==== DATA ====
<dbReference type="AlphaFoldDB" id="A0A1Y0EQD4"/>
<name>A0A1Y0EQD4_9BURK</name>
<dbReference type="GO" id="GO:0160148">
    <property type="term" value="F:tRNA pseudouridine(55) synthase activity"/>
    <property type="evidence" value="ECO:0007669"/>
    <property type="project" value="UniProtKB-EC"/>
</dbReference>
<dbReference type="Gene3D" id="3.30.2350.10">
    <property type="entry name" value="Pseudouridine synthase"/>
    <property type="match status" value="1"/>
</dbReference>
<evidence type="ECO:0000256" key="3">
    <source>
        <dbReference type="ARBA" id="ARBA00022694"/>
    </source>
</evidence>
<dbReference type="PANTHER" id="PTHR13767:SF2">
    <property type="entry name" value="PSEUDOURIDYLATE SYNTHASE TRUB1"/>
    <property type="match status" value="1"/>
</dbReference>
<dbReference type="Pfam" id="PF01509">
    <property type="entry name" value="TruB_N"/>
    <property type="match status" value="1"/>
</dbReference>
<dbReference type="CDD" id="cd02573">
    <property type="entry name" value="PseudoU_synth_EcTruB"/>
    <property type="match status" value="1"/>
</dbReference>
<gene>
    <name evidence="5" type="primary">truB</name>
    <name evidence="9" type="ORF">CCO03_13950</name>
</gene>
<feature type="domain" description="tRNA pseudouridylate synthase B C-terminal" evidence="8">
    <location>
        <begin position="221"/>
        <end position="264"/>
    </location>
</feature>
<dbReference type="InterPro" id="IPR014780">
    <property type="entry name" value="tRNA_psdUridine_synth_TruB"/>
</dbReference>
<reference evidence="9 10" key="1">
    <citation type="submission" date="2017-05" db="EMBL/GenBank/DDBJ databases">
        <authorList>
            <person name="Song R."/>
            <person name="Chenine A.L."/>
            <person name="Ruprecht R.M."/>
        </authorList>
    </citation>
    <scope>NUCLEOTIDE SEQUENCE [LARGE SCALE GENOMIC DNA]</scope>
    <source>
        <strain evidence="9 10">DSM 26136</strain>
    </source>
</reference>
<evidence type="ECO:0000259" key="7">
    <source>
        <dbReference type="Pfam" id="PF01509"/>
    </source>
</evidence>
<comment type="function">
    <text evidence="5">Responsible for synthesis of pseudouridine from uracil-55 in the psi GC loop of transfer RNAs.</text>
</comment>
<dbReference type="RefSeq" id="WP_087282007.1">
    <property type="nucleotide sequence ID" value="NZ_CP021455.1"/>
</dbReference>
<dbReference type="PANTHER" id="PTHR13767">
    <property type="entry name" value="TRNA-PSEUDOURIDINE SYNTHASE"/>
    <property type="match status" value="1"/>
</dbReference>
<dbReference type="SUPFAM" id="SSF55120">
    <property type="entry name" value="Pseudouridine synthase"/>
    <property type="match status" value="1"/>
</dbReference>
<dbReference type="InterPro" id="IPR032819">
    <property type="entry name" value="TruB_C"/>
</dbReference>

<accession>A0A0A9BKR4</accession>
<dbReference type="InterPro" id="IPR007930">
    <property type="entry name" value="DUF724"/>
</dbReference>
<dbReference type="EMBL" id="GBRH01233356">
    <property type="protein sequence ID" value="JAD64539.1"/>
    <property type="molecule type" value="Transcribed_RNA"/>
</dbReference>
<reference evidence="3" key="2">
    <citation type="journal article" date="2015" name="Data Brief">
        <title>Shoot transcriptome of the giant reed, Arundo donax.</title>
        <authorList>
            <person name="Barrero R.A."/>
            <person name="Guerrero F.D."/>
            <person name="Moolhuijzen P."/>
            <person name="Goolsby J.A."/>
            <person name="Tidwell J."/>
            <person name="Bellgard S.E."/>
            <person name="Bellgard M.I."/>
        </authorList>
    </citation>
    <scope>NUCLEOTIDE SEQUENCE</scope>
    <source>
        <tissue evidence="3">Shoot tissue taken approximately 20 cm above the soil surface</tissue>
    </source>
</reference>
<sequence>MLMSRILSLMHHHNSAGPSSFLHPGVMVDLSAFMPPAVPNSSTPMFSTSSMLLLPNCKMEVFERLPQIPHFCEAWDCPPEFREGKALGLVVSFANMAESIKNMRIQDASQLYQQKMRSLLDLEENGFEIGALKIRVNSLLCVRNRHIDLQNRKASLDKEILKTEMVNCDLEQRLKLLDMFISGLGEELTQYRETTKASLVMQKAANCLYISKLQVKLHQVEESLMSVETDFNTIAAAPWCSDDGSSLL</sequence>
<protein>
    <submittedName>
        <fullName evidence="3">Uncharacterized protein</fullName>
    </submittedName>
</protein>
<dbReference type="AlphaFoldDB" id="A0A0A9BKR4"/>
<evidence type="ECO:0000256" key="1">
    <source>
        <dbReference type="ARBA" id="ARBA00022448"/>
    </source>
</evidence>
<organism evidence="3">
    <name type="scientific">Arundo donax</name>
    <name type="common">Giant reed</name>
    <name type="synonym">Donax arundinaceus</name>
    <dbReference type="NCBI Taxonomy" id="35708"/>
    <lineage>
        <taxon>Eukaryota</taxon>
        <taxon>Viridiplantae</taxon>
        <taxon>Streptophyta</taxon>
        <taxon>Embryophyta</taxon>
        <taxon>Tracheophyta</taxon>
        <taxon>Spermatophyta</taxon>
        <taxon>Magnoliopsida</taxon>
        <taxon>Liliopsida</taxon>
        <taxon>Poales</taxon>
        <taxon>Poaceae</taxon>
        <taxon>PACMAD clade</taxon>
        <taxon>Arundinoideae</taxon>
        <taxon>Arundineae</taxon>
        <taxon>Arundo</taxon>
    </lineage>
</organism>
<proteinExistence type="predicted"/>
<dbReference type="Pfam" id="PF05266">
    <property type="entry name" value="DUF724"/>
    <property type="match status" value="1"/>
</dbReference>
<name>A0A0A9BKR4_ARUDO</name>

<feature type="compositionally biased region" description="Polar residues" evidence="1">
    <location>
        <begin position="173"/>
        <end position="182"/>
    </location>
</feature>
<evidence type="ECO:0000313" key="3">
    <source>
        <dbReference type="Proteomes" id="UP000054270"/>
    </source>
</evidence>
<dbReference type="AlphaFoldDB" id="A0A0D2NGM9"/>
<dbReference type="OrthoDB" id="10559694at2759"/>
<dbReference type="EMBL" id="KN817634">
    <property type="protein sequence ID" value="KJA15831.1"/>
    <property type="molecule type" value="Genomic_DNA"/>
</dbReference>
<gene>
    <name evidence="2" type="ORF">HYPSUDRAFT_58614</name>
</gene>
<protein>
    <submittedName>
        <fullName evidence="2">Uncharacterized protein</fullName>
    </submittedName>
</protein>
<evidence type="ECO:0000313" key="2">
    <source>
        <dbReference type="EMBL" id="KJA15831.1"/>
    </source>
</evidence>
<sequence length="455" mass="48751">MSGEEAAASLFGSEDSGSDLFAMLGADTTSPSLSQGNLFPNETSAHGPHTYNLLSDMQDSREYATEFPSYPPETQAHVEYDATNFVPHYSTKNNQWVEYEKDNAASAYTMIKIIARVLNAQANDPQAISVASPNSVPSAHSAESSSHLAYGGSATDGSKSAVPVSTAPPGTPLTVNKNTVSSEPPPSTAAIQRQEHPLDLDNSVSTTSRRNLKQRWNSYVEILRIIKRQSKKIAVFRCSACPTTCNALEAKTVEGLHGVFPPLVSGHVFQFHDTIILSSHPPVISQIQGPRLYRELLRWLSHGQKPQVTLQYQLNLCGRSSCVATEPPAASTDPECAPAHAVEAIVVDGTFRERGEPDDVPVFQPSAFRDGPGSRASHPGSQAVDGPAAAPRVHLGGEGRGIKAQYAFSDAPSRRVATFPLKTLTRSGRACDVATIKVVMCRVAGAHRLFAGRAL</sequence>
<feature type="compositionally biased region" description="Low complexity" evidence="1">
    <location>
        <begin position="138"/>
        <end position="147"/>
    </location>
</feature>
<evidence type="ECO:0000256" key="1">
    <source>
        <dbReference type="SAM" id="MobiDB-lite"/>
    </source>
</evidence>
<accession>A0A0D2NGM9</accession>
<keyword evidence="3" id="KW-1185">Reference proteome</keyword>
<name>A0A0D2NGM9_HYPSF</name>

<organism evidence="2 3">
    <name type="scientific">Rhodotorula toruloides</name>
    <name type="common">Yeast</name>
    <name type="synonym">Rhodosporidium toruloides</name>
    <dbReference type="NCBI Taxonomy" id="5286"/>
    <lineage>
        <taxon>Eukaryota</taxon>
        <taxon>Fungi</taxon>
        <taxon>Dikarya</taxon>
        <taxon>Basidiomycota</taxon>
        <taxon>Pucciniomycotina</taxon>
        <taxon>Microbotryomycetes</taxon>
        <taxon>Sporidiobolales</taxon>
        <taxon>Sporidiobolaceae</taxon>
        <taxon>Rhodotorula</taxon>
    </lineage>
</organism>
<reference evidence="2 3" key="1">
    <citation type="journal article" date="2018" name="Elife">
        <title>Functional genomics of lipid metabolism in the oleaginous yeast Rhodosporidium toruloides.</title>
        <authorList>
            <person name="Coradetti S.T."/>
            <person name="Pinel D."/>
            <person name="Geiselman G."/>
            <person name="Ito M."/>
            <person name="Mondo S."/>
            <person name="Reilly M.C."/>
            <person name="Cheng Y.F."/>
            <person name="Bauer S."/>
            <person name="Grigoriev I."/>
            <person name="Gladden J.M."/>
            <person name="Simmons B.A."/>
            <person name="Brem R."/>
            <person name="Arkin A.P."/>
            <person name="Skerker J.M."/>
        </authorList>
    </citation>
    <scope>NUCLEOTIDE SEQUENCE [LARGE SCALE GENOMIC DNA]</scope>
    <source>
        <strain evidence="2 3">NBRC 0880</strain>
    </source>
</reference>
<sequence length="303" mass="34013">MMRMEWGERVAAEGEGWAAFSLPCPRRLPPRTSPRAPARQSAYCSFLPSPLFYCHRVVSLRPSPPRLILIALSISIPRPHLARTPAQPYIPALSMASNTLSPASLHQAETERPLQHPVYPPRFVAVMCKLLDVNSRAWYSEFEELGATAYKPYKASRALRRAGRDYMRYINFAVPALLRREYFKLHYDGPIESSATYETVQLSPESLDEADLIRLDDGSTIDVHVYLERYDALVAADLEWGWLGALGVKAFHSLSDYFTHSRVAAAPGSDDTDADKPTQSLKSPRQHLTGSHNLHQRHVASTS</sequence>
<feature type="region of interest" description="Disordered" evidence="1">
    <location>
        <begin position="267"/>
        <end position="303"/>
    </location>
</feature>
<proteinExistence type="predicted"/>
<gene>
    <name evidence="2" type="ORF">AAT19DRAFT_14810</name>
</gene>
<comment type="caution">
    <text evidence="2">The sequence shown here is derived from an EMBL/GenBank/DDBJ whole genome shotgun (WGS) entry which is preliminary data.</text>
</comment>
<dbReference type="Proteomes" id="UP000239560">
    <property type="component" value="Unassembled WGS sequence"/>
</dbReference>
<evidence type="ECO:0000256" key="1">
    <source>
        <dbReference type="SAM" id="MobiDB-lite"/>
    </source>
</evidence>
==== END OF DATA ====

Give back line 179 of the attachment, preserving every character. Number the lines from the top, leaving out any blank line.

</feature>